US 354018 A
Description (OCR text may contain errors)
UNITED STATES PATENT OFFICE.
JOHN K. KRIEG, OF NEW YORK, N. Y.
SPECIFICATION forming part of Letters Patent No. 354,018, dated December 7, 1886.
Application filed September 9, 1886. Serial No. 213,127. (No model.)
To all whom it may concern.-
Be it known that 1, JOHN K. KRIEG, a citizen of the United States, residing at New York, in the county and State of New York, have invented new and useful Improvements in Needles, of which the following is a specification.
This invention has for its object to provide a novel needle for passing cord or thread through fabrics; and it consists in a needle having a point at one end and a recess at the other end, extending in the direction of the axis of the needle, and having its wall provided with incisions to form spurs for engaging the cord or thread inserted in the recess.
The invention is illustrated by the accompanying drawings, in which Figurelrepresents a side view of my needle. Fig. 2 is a longitudinal section of the same. Fig. 3 is a transverse section in the plane a; :c, Fig. 1. Fig. 4 is a side view of a modification, showing the needle before the thread-receiving recess is formed. Fig. 5 is a side view of the same after the thread-receiving recess is formed. Fig. 6 is a transverse section in the plane 3/ y, Fig. 5.
Similar letters indicate corresponding parts.
In the drawings, the letter A designates the body of the needle, one end of which is pointed, while on the other end is formed a thread-receiving recess, B, into which the thread or cord 0 is inserted. This recess may either be formed by boring ahole in the end of the needle in the direction of its axis, as shown in Figs. 1, 2, and 3, or it may be formed by first flattening the end of the needle and then rolling up the flattened portion, as shown in Figs. 4, 5, and 6.
To retain the thread or cord in the recess, I employ spurs or projections a, which are formed by making V-shaped incisions in the walls ofthe recess B, and bending the spurs so formed toward the interior of the recess, where their points will enter the thread and prevent the same from being withdrawn during the operation of sewing. The walls of the recess from which the spurs are formed being very thin, the spurs may, if desired, be
formed in the recess before the thread is inserted. In this case, as the thread is forced into the recess, the spurs will spring out to allow its passage into the recess, but will enter the thread and retain it when drawn in the opposite direction.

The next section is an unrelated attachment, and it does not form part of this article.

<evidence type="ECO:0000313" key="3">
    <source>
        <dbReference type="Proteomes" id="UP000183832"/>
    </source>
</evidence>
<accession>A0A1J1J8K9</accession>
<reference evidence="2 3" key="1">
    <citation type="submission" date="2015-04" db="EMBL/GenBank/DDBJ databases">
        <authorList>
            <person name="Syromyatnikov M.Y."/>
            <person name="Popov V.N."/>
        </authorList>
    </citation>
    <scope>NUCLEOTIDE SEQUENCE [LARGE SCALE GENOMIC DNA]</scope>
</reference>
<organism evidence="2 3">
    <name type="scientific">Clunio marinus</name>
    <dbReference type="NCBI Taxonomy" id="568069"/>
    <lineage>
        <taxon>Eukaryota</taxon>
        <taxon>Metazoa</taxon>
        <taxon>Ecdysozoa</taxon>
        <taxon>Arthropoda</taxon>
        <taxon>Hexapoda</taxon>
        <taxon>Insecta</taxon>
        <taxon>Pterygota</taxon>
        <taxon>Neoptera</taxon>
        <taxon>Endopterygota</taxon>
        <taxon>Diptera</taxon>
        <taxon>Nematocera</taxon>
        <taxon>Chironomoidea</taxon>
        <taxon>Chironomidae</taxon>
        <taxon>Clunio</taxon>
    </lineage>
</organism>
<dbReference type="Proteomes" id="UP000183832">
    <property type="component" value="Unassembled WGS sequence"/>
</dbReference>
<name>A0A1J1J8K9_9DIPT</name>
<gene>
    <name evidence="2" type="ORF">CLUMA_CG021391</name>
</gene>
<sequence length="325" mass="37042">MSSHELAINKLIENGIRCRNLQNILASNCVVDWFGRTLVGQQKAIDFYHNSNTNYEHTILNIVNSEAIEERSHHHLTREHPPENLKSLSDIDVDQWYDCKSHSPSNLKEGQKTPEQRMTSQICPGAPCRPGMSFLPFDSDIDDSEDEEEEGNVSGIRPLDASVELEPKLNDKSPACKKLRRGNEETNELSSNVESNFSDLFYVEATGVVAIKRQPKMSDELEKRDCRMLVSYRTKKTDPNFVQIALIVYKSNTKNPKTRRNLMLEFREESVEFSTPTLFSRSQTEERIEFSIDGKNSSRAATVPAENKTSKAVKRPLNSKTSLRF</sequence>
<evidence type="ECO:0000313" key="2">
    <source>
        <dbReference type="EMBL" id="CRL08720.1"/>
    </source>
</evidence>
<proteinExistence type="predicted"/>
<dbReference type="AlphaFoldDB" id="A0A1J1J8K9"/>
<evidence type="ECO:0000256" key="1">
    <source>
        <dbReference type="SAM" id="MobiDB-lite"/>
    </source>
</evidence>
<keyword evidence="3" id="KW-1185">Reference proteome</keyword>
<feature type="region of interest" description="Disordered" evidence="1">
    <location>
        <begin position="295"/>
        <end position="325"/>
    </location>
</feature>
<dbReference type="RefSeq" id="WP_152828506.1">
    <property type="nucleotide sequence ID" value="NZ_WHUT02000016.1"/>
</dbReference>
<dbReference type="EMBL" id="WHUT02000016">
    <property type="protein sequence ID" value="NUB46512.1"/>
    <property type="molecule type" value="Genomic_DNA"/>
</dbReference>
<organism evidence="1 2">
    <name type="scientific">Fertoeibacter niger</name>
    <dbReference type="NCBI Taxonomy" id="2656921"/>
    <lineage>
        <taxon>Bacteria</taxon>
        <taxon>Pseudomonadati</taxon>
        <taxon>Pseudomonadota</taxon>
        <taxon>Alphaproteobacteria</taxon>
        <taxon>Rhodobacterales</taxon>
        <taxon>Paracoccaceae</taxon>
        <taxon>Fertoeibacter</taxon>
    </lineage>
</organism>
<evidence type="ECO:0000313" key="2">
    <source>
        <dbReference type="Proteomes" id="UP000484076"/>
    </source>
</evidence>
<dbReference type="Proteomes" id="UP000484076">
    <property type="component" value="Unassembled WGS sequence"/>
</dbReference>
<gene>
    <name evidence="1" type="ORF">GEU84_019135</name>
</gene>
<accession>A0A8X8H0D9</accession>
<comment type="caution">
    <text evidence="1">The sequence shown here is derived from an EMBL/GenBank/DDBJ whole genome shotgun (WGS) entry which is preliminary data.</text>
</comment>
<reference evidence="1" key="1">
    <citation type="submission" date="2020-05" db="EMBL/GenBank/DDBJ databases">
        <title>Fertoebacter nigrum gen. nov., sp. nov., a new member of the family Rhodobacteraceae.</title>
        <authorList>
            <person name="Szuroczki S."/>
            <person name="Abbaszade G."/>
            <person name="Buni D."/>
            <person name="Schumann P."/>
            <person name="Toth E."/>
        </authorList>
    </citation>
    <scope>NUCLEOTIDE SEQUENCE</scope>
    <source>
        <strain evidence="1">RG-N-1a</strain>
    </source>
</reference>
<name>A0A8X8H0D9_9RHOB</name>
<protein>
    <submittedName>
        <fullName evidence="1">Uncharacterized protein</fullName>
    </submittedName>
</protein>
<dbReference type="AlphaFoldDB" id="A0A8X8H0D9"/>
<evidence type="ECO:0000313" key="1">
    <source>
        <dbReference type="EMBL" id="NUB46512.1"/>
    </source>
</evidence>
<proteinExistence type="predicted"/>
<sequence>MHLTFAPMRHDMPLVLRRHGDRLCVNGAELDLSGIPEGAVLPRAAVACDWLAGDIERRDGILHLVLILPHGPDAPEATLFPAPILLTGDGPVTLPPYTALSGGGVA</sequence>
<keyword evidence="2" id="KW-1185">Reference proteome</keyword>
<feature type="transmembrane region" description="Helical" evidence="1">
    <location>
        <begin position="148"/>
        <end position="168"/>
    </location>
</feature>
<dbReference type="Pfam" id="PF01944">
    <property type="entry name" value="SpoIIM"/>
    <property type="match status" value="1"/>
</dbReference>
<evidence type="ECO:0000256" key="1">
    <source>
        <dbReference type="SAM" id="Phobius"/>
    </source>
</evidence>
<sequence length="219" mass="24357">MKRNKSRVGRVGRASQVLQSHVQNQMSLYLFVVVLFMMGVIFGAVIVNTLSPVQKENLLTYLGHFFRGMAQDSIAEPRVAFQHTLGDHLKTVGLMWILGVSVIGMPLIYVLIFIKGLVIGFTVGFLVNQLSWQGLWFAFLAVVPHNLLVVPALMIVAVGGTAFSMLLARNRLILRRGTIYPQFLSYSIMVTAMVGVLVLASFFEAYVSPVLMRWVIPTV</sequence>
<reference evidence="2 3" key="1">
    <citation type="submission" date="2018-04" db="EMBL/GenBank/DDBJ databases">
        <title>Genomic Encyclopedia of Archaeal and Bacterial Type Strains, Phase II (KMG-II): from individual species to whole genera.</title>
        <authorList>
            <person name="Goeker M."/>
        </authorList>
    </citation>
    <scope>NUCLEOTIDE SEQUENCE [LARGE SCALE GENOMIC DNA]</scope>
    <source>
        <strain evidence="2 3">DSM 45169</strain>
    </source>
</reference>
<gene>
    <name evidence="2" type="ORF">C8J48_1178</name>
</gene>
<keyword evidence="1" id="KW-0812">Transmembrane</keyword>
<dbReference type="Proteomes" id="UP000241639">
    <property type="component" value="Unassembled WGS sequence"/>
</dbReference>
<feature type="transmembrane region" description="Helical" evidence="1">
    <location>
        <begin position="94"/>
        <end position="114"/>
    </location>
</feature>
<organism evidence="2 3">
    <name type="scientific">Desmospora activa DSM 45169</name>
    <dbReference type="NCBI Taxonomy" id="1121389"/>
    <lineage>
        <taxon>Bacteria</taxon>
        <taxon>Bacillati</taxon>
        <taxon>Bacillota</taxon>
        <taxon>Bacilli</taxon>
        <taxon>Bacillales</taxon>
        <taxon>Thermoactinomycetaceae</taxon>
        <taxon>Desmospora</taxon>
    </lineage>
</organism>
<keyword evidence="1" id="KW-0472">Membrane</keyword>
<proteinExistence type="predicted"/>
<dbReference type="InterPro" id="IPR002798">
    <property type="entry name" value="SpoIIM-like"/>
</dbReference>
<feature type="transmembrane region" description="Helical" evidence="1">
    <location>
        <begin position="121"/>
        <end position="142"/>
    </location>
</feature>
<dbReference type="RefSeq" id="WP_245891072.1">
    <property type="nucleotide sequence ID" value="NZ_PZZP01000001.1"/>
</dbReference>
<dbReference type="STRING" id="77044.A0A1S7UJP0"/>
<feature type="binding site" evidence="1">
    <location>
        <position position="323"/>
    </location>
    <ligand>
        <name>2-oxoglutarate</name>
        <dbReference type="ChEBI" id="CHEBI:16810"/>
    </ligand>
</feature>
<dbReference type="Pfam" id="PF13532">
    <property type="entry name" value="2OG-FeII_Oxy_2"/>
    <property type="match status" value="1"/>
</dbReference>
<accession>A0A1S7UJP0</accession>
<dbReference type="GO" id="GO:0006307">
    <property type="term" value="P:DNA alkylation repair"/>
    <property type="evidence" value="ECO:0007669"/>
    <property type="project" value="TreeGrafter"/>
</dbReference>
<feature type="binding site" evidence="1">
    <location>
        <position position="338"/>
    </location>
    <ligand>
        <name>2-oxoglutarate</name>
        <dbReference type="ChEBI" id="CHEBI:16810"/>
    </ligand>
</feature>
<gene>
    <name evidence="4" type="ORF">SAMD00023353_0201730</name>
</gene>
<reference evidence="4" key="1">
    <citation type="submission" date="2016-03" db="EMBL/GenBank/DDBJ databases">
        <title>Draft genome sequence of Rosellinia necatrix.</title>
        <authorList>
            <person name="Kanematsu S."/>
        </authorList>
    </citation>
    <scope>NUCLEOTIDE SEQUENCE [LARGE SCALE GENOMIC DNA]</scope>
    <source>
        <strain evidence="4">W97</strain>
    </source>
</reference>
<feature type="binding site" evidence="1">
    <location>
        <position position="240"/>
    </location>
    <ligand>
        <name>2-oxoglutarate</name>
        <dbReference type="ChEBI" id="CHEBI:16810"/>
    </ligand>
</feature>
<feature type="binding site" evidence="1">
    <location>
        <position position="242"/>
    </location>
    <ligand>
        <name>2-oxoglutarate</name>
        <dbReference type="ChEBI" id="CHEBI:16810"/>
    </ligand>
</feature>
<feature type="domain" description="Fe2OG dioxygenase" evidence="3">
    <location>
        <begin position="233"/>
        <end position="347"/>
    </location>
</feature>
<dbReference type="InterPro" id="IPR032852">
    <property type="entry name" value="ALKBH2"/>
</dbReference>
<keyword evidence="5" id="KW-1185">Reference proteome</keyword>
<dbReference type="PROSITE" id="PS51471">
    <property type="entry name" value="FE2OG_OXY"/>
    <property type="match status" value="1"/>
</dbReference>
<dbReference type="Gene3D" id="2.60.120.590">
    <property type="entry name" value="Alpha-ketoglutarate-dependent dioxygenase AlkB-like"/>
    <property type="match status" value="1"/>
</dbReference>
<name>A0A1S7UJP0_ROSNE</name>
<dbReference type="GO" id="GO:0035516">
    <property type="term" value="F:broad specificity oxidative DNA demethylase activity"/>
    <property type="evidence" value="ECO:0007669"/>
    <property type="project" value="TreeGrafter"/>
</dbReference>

If the recess B is formed as shown in Figs. 4, 5, 6, I may also form the spurs or projections on the flattened portion of the needle shown in Fig. 4 before the latter is rolled up, and then roll the latter around the thread, so that the projections enter the same and retain itin the recess thus formed.
Needles have been made of wire pointed at 'one end and having their heads bored in lengthwise, andprovided with internal screwthreads for the insertion or screwing in of strings of catgut. Needles have also been made by makingapoint upon one end of a section of wire and longitudinally boring into the opposite end, then inserting in the bore the end of the thread or cord to be attached, then uniformly reducing the diameter of the metal surrounding the bore upon the thread or cord. Inthe construction of these needles very delicate operations are required, which can be carried out only by the most skillful wot-kinemsuch,forinstance,as cuttiugascrew-threadinto the bore in the head ofthe needle and screwing into the same a catgut, or such as reducing the diameter of the metal surrounding the bore uniformly upon the thread or cord. In the manufacture of my needle no expensive labor is required, since with the proper tools the en tire work can be executed rapidly by boys or girls. A needle has also been composed with a point at one end, a recess at the other end containing teeth, and an arm pivoted in the body of the needle and having a recess at one end containing teeth, so that a cord can be held by clamping the recessed parts together by a slide. Such construction is not only expensive, but requires the presence of a clamping slide, which is an objectionable adjunct, and, besides, is liable to slip, and'thus permit the pivoted arm to open, when obviously the cord would become detached. In contradistinction thereto all the parts of my needle are with incisions to form the spurs afsubstan- 1o tially as shown and described. i In testimony whereof I have hereunto set formed integral ofa single piece of metal, and the walls of the recess have incisions to form the spurs.
What I claim as new, and desire to secure my hancl and seal in' the presence of two sub- 5 by Letters Patent, isscribing witnesses.
' As anew article of manufacture, a needle JOHN K. KRIEG. [L. 5.] having a point at one end and a recess, B, at lVitnesses: y
W. HAUFF, A. FABER DU FA R, Jr.
the otherend, extenclingin theclirection of the axis of the needleand having its wall provided 7